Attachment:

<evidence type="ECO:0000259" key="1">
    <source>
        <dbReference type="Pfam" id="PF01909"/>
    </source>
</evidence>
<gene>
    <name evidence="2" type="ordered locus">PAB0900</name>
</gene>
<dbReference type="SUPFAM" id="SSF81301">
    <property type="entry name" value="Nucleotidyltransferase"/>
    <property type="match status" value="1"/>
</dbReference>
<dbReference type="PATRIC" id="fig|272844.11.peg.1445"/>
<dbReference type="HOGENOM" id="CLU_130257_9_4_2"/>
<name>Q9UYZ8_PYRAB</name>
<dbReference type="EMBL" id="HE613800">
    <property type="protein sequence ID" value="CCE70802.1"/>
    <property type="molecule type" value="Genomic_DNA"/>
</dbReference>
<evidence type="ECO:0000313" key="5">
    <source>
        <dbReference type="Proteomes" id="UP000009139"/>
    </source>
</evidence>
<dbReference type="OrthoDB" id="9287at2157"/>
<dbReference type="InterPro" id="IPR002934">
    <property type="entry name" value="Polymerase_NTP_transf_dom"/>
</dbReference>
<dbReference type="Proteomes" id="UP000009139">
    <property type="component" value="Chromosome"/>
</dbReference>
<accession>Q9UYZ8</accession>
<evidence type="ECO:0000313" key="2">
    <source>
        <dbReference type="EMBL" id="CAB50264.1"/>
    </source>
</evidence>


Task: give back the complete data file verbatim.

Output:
<evidence type="ECO:0000259" key="1">
    <source>
        <dbReference type="Pfam" id="PF01909"/>
    </source>
</evidence>
<gene>
    <name evidence="2" type="ordered locus">PAB0900</name>
</gene>
<dbReference type="SUPFAM" id="SSF81301">
    <property type="entry name" value="Nucleotidyltransferase"/>
    <property type="match status" value="1"/>
</dbReference>
<dbReference type="PATRIC" id="fig|272844.11.peg.1445"/>
<dbReference type="HOGENOM" id="CLU_130257_9_4_2"/>
<name>Q9UYZ8_PYRAB</name>
<dbReference type="EMBL" id="HE613800">
    <property type="protein sequence ID" value="CCE70802.1"/>
    <property type="molecule type" value="Genomic_DNA"/>
</dbReference>
<evidence type="ECO:0000313" key="5">
    <source>
        <dbReference type="Proteomes" id="UP000009139"/>
    </source>
</evidence>
<dbReference type="OrthoDB" id="9287at2157"/>
<dbReference type="InterPro" id="IPR002934">
    <property type="entry name" value="Polymerase_NTP_transf_dom"/>
</dbReference>
<dbReference type="Proteomes" id="UP000009139">
    <property type="component" value="Chromosome"/>
</dbReference>
<accession>Q9UYZ8</accession>
<evidence type="ECO:0000313" key="2">
    <source>
        <dbReference type="EMBL" id="CAB50264.1"/>
    </source>
</evidence>